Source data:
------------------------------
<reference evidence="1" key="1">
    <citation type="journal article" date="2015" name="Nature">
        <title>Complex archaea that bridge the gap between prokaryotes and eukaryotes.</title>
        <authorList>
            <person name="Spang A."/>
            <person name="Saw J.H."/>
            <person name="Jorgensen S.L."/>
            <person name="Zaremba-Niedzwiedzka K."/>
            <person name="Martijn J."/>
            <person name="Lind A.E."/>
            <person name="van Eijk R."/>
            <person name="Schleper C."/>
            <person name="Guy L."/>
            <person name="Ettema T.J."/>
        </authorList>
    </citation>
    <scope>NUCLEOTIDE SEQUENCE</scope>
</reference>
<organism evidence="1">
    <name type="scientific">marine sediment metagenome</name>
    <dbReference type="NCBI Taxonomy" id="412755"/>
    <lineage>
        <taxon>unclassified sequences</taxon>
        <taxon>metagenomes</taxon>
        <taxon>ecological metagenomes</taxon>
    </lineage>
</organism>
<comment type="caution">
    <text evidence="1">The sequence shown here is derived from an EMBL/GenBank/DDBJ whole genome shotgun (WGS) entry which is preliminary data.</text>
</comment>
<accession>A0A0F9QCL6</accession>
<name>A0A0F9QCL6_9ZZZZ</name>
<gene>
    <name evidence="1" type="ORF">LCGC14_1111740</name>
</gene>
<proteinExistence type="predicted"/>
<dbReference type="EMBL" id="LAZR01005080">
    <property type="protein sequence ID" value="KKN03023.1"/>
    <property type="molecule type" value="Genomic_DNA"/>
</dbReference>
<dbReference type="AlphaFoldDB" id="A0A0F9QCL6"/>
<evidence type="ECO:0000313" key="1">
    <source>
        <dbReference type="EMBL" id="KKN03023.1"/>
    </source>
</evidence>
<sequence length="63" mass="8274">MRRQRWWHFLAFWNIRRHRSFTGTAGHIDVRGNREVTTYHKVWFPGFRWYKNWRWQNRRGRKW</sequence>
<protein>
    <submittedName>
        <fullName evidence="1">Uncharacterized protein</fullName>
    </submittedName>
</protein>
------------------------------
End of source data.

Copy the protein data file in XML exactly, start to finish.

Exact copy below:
<reference evidence="1" key="1">
    <citation type="journal article" date="2015" name="Nature">
        <title>Complex archaea that bridge the gap between prokaryotes and eukaryotes.</title>
        <authorList>
            <person name="Spang A."/>
            <person name="Saw J.H."/>
            <person name="Jorgensen S.L."/>
            <person name="Zaremba-Niedzwiedzka K."/>
            <person name="Martijn J."/>
            <person name="Lind A.E."/>
            <person name="van Eijk R."/>
            <person name="Schleper C."/>
            <person name="Guy L."/>
            <person name="Ettema T.J."/>
        </authorList>
    </citation>
    <scope>NUCLEOTIDE SEQUENCE</scope>
</reference>
<organism evidence="1">
    <name type="scientific">marine sediment metagenome</name>
    <dbReference type="NCBI Taxonomy" id="412755"/>
    <lineage>
        <taxon>unclassified sequences</taxon>
        <taxon>metagenomes</taxon>
        <taxon>ecological metagenomes</taxon>
    </lineage>
</organism>
<comment type="caution">
    <text evidence="1">The sequence shown here is derived from an EMBL/GenBank/DDBJ whole genome shotgun (WGS) entry which is preliminary data.</text>
</comment>
<accession>A0A0F9QCL6</accession>
<name>A0A0F9QCL6_9ZZZZ</name>
<gene>
    <name evidence="1" type="ORF">LCGC14_1111740</name>
</gene>
<proteinExistence type="predicted"/>
<dbReference type="EMBL" id="LAZR01005080">
    <property type="protein sequence ID" value="KKN03023.1"/>
    <property type="molecule type" value="Genomic_DNA"/>
</dbReference>
<dbReference type="AlphaFoldDB" id="A0A0F9QCL6"/>
<evidence type="ECO:0000313" key="1">
    <source>
        <dbReference type="EMBL" id="KKN03023.1"/>
    </source>
</evidence>
<sequence length="63" mass="8274">MRRQRWWHFLAFWNIRRHRSFTGTAGHIDVRGNREVTTYHKVWFPGFRWYKNWRWQNRRGRKW</sequence>
<protein>
    <submittedName>
        <fullName evidence="1">Uncharacterized protein</fullName>
    </submittedName>
</protein>